Identifying Project Confusion

In other cases, teams can use data to identify potential issues and attempt to get ahead of them. For example, a design team routinely handles $5M to $15M commercial projects. The firm understands how long each phase typically takes, how many RFIs they receive, and other key data.

During a particular project, the firm begins to receive more RFIs than typical for a given phase of the project. Rather than the usual 250 RFIs, the team receives 350, 400, or 500 RFIs. There’s a good chance that something is going awry.

Or consider a similar issue with submittals. If it typically takes 6 days to review submittals, but the project’s timeline far exceeds that threshold, an issue probably needs sorting out.

Data might hold the answer to both of these issues. Let’s look at some questions only the data can answer:

  • How much time was spent on design compared to other projects?

  • How many submittals were received, how long did it take for the consultant team to review them, and how do they compare to other projects?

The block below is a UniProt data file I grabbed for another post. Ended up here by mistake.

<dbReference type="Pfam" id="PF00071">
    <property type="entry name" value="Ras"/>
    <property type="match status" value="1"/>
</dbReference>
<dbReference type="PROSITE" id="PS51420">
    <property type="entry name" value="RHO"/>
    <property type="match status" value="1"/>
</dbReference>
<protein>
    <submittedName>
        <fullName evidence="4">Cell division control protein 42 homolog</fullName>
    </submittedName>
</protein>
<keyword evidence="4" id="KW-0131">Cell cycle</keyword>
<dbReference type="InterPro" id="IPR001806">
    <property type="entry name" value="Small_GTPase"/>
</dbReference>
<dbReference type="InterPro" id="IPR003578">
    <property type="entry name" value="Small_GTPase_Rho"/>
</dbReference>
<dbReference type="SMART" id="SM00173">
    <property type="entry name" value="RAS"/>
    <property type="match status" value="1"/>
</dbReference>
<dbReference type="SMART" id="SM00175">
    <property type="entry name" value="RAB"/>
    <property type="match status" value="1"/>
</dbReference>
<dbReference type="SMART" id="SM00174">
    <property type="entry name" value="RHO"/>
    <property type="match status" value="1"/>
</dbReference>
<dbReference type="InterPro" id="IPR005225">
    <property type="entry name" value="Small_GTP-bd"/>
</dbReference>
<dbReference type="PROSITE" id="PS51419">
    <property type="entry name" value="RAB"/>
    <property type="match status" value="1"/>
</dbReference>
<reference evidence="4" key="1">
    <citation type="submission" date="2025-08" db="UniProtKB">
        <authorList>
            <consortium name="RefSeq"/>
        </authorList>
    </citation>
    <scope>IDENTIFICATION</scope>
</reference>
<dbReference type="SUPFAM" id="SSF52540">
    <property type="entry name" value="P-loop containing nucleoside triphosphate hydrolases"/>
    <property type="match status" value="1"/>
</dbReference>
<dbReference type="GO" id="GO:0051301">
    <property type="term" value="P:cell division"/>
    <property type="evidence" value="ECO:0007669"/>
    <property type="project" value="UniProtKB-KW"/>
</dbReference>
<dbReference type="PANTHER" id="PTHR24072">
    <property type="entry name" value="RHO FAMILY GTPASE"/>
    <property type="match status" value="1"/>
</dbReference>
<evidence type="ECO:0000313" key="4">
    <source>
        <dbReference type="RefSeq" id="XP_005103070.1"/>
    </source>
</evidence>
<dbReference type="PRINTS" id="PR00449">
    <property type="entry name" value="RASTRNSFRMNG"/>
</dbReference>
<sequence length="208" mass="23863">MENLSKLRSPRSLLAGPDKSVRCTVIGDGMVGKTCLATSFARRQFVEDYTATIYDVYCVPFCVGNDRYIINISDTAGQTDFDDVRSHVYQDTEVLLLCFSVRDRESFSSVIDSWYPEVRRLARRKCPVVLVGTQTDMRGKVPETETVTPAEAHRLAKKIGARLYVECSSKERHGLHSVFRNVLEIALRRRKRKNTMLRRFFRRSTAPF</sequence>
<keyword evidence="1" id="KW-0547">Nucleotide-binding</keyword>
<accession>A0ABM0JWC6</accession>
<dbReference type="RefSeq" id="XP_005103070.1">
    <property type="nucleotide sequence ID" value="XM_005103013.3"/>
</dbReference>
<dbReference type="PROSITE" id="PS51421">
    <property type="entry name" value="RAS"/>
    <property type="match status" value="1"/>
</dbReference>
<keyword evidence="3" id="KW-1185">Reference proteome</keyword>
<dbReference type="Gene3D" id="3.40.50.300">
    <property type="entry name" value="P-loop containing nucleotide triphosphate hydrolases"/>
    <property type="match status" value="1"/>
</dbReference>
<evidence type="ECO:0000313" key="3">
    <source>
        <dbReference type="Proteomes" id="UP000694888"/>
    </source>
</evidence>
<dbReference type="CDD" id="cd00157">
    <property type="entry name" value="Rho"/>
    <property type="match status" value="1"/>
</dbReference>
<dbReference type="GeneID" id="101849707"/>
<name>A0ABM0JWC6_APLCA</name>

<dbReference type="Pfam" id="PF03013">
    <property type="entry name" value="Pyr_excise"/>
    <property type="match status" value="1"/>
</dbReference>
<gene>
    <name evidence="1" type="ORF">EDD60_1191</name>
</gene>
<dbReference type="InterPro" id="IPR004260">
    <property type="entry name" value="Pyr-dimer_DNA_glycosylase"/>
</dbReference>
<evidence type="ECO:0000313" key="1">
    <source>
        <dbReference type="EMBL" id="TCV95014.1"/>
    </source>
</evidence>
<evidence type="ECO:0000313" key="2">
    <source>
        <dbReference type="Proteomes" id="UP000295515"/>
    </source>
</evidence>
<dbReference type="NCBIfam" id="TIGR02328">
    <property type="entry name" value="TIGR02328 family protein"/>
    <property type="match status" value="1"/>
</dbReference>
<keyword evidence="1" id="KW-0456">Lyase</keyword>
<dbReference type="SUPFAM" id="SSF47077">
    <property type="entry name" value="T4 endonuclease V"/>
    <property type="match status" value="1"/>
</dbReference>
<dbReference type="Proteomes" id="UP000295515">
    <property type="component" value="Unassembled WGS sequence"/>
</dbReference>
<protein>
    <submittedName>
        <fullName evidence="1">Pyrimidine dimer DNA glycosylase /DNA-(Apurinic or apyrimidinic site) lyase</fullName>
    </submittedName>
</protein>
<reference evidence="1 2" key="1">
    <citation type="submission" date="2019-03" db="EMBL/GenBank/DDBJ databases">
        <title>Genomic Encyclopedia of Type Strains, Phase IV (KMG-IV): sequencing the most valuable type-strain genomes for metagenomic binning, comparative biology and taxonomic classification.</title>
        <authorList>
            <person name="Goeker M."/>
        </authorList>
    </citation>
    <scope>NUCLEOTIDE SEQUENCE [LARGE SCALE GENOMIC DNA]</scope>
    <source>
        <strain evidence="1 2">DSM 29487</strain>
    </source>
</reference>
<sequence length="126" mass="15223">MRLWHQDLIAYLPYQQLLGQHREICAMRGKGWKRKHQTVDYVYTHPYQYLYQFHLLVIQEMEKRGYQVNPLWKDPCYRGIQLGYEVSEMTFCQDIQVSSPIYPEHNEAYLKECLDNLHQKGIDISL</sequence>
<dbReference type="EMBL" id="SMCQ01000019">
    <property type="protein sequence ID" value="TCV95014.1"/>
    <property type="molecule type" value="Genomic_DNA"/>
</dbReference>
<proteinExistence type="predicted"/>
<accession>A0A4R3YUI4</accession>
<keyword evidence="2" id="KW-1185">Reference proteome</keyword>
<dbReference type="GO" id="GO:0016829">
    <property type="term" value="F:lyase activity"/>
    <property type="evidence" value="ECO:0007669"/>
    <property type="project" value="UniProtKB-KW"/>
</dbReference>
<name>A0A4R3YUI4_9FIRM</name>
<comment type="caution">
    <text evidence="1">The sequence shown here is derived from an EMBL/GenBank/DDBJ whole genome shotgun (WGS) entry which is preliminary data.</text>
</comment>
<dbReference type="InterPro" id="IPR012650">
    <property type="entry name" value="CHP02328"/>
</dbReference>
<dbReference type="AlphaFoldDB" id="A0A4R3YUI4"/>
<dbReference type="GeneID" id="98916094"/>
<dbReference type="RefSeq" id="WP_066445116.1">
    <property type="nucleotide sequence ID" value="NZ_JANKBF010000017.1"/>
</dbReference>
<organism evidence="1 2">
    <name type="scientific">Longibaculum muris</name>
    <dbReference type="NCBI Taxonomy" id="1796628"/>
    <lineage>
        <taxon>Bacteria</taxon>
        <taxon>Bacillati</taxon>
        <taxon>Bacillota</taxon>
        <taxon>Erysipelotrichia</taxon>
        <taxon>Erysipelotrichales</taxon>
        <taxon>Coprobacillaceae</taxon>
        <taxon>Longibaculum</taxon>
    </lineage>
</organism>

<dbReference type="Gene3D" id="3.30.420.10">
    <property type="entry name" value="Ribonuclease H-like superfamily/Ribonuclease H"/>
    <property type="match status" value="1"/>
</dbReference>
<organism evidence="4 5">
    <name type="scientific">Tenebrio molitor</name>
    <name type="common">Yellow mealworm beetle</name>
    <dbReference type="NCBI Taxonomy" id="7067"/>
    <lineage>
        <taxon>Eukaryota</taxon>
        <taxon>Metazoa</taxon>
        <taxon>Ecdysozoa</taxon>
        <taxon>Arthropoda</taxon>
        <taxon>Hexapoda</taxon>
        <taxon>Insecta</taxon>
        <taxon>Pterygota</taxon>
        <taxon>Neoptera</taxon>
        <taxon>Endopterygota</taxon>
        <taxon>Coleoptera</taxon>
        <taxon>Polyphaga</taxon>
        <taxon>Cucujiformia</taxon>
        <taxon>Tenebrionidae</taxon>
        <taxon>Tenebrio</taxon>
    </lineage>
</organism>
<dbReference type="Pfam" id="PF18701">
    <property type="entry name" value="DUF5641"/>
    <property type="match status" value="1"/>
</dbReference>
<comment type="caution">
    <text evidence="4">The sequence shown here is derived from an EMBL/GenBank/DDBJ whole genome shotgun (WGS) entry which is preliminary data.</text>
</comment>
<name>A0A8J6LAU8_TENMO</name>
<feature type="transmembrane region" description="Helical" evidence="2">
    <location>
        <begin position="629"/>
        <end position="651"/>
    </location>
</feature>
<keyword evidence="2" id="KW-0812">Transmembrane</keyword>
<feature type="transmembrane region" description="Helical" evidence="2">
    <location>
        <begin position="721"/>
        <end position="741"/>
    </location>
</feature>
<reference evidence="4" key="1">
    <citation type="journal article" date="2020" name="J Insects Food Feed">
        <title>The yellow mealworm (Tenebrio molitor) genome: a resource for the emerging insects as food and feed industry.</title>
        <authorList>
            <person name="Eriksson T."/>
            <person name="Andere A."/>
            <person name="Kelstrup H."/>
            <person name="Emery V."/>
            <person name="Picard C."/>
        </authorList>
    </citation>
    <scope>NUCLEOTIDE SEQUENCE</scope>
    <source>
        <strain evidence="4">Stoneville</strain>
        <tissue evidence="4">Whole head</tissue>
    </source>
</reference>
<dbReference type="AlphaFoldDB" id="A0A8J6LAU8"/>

• How many RFIs were submitted, how long did the consultant team take to respond to them, and how do they compare to other projects?

  • How many changes did the consultant team make to the submittals or RFIs, and why were they made? How does this project compare to others?

  • Which employees were assigned?

  • How many change orders occurred throughout the project, and why did they happen?

  • Have these contractors worked on other projects?

  • Was there a recent change in legislation or trends that could impact the project’s design?

  • How many deficiencies were noted at the close of the project?

These data points, and many more, can be referenced to understand where the confusion lies. The team can then use this data to create a better plan for the future.

Use Data in Your Firm’s Decision-Making Process

Information is power, and data doesn’t lie. Collecting and using important data allows design teams to work quickly, efficiently, and profitably. Part3 is construction administrative software designed by architects, for architects. Part3 helps stakeholders sort and analyze this vital data. Schedule your demo today to learn how Part3 can help you make better, data-based decisions for your design firm.